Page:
By Lisa Johnston
New products on display at the American International Toy Fair, held in N
Tokyo — Sony and Panasonic revealed the specifications for a new disc-based long-term Archival Disc format that will store between 300GB and 1TB of data per disc.
The system is said to be more resistant to dust, shock, extreme temperatures and moisture than typical hard disk drives, and will offer “inter-generational compatibility” between different formats and the format evolves.
According to a product roadmap issued by both companies, the first 300GB Archival Discs are due to arrive by summer 2015, with increasing storage upgrades scheduled to follow.
This TWICE webinar, hosted by senior editor Alan Wolf, will take a look at what may be the hottest CE products at retail that will be sold during the all-important fourth quarter. Top technologies, market strategies and industry trends will be discussed with industry analysts and executives.
Tokyo – Jack Tretton, president/CEO of Sony Computer Entertainment (SCEA), will leave the company as of March 31, the result of a mutual agreement between the executive and the company not to renew their contractual relationship.
Shawn Layden, currently executive VP and COO of Sony Network Entertainment International, will replace Tretton as of April 1, the company said.
Tretton has been with SCEA since its inception in 1995. As one of the founding members of the executive team, Tretton played a pivotal role in launching all PlayStation platforms in North America.
Tokyo – Sony, which is in the midst of major global corporate restructuring, is now reportedly trying to sell its former headquarters and surrounding buildings in central Tokyo.
According to a Nikkei report Friday, the sale by the struggling electronics giant continues the offloading of real estate holdings from a year ago, when the company sold its U.S. headquarters building at 550 Madison Ave. in New York City for $1.1 billion.
San Diego — Sony Electronics is restructuring “to maintain its competitiveness in an evolving consumer electronics market” in the U.S., and as part of the effort it will shut 20 of its stores.
Sony Electronics confirmed in a statement a total staff reduction of one-third by the end of the calendar year, affecting approximately 1,000 employees across all sites. “In addition, in an effort to further streamline costs and continue focus on existing partner relations, Sony announced the closure of 20 U.S. Sony Stores,” the company said.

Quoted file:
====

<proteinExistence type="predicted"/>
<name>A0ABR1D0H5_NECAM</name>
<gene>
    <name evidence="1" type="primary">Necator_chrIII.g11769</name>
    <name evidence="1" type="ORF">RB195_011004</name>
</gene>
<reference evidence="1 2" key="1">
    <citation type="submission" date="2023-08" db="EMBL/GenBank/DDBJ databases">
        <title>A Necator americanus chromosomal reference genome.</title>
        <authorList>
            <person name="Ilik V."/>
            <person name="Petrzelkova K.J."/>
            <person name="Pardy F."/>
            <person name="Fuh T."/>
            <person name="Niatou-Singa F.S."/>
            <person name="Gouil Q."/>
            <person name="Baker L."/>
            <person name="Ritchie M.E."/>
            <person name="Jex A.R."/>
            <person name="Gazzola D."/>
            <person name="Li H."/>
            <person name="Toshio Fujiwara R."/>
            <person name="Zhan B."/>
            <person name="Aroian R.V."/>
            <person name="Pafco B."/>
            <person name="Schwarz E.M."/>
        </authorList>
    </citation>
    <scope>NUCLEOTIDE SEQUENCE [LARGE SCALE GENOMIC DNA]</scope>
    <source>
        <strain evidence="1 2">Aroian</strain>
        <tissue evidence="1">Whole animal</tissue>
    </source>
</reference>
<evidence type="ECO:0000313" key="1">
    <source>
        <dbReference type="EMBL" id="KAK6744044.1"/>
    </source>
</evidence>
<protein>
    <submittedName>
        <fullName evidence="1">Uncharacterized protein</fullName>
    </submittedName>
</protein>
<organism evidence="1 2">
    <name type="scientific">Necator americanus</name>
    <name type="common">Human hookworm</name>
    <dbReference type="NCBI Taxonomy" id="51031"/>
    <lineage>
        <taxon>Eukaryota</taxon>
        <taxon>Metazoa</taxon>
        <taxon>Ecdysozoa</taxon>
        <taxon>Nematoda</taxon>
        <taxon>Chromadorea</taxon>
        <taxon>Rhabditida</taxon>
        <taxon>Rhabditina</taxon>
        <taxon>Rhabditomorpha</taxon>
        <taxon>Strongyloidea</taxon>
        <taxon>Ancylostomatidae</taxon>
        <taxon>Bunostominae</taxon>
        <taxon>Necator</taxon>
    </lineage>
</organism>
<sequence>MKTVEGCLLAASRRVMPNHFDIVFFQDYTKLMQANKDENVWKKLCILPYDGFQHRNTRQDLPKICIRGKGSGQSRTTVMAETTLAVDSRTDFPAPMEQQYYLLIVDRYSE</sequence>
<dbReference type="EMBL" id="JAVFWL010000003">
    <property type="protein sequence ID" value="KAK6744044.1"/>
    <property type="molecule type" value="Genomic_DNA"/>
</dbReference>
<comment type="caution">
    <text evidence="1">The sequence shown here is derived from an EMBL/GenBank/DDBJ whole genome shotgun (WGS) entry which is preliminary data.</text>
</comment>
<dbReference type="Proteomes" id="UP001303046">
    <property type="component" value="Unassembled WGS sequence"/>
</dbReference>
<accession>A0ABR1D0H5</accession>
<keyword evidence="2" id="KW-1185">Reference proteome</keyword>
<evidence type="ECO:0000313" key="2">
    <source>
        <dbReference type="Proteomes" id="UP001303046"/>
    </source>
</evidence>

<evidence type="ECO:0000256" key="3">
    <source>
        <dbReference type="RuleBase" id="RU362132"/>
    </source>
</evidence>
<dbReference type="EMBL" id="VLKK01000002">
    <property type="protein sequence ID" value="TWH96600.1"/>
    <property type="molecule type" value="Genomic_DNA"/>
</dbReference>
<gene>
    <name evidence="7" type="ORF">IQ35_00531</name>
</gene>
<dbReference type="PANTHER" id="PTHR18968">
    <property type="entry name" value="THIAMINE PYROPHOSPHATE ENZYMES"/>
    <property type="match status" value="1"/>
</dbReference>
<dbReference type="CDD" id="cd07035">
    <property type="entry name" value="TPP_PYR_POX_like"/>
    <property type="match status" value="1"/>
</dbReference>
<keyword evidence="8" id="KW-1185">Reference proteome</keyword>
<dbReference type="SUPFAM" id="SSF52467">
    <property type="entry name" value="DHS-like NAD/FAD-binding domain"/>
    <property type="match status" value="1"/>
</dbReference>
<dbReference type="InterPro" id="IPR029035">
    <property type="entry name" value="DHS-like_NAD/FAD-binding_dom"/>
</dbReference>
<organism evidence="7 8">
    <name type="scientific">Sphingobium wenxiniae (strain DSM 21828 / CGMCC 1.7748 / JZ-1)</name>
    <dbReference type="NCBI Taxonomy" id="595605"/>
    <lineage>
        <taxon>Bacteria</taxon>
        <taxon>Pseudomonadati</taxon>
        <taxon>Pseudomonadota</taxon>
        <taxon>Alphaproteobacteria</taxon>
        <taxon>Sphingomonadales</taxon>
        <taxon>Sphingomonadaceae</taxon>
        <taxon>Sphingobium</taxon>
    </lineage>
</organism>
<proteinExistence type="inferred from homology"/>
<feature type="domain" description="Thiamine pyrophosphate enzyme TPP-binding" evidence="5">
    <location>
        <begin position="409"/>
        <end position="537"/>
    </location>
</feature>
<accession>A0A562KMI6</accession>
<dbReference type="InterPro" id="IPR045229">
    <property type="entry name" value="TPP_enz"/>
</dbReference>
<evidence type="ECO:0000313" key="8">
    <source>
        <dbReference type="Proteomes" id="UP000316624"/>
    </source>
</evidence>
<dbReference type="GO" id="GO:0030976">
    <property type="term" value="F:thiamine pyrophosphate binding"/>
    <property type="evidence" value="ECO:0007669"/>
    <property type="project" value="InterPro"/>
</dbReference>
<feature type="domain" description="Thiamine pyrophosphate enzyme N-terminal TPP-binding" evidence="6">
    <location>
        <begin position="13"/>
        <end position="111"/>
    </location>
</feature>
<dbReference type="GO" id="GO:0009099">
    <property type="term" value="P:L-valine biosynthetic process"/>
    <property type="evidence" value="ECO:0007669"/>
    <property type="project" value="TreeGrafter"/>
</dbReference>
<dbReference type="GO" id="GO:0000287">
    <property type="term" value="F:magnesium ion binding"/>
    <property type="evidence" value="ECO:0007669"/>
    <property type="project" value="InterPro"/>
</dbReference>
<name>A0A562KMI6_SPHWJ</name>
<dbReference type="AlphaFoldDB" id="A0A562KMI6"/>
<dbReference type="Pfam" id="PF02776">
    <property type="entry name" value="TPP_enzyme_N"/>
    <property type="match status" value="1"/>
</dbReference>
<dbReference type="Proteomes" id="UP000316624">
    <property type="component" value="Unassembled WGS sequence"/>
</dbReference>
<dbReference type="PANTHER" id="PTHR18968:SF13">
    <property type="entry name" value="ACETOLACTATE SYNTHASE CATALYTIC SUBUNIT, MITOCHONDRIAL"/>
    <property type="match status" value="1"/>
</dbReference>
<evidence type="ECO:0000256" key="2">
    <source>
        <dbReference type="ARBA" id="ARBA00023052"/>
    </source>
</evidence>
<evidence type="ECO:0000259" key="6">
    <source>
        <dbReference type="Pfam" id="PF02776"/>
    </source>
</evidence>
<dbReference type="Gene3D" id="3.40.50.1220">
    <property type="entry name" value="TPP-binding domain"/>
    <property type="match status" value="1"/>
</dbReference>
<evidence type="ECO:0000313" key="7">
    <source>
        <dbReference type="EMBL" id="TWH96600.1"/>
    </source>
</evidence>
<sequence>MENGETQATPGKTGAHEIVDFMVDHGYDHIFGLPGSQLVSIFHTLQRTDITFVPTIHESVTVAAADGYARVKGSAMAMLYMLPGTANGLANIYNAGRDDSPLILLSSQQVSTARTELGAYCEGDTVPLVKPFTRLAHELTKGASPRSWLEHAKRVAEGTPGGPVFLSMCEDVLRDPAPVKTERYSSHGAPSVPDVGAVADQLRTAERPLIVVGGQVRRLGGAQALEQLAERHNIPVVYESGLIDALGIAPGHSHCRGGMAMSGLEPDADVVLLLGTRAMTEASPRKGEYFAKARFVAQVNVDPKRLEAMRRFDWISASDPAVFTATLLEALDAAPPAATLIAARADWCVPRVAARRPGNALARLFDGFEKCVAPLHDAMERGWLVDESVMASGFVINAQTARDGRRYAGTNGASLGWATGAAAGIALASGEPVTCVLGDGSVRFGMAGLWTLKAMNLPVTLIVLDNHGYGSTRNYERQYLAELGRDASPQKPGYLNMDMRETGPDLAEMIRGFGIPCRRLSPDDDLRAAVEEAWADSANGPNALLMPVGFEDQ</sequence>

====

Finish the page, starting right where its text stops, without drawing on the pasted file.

Barcelona, Spain — Sony went to the Mobile World Congress to launch its first smartphone and first tablet with 4K video capture.
The company also unveiled a slim midrange Android phone and revealed more details of its first smart band, initially unveiled at International CES.
The company also talked up a new integrated global marketing campaign to support its mobile devices.
The smartphones and tablets run Android and feature 4G LTE. The smart band and 4K smartphone and tablet are also promoted as waterproof.
Northlandz is a model-train mecca in suburban Flemington, N.J., that has delighted my two young sons for years. Now almost 10 and 8 years old, they have finally outgrown their train obsession stage, but over the years we logged many hours exploring the 52,000 square feet of scaled-down towns and cities and the more than 80 model trains that weave in and out of the various landscapes.
New York – Sales in the United States of Sony’s PlayStation4 entertainment console topped Microsoft’s Xbox One in the month of January, a new report from the NPD Group revealed.
Exact numbers were not revealed, but reports said the PS4 results more than doubled its closest rival in the month.
San Diego – Sony introduced Monday its spring camera offerings, including a pair of super-zoom bridge models, a 20x Cyber-shot point-and-shoot, a new “super-entry-level” Cyber-shot model and the latest Alpha mirrorless compact system camera.
Sony announced today that it is shutting down its worldwide PC business and selling it off to a Japanese investment firm that will maintain the business in that country. Of course, the trends in the traditional PC business have been difficult for the last few years, but in general we believe Sony’s problems (to the extent there really were problems) are more self-made than a function of the industry troubles.
San Diego – Sony is getting out of the e-book business in North America after announcing last October that it would not offer its e-reader anymore to U.S. consumers.
The company said Kobo will provide users of Sony’s Reader, Xperia tablets and Xperia smartphones in the U.S. and Canada with its catalog of more than 4 million e-books, magazines, newspapers, graphic novels and kids content. Sony’s current Reader Store customers in the U.S. and Canada will get access to the Kobo eBookstore starting in late March, when Sony will close its Reader Store.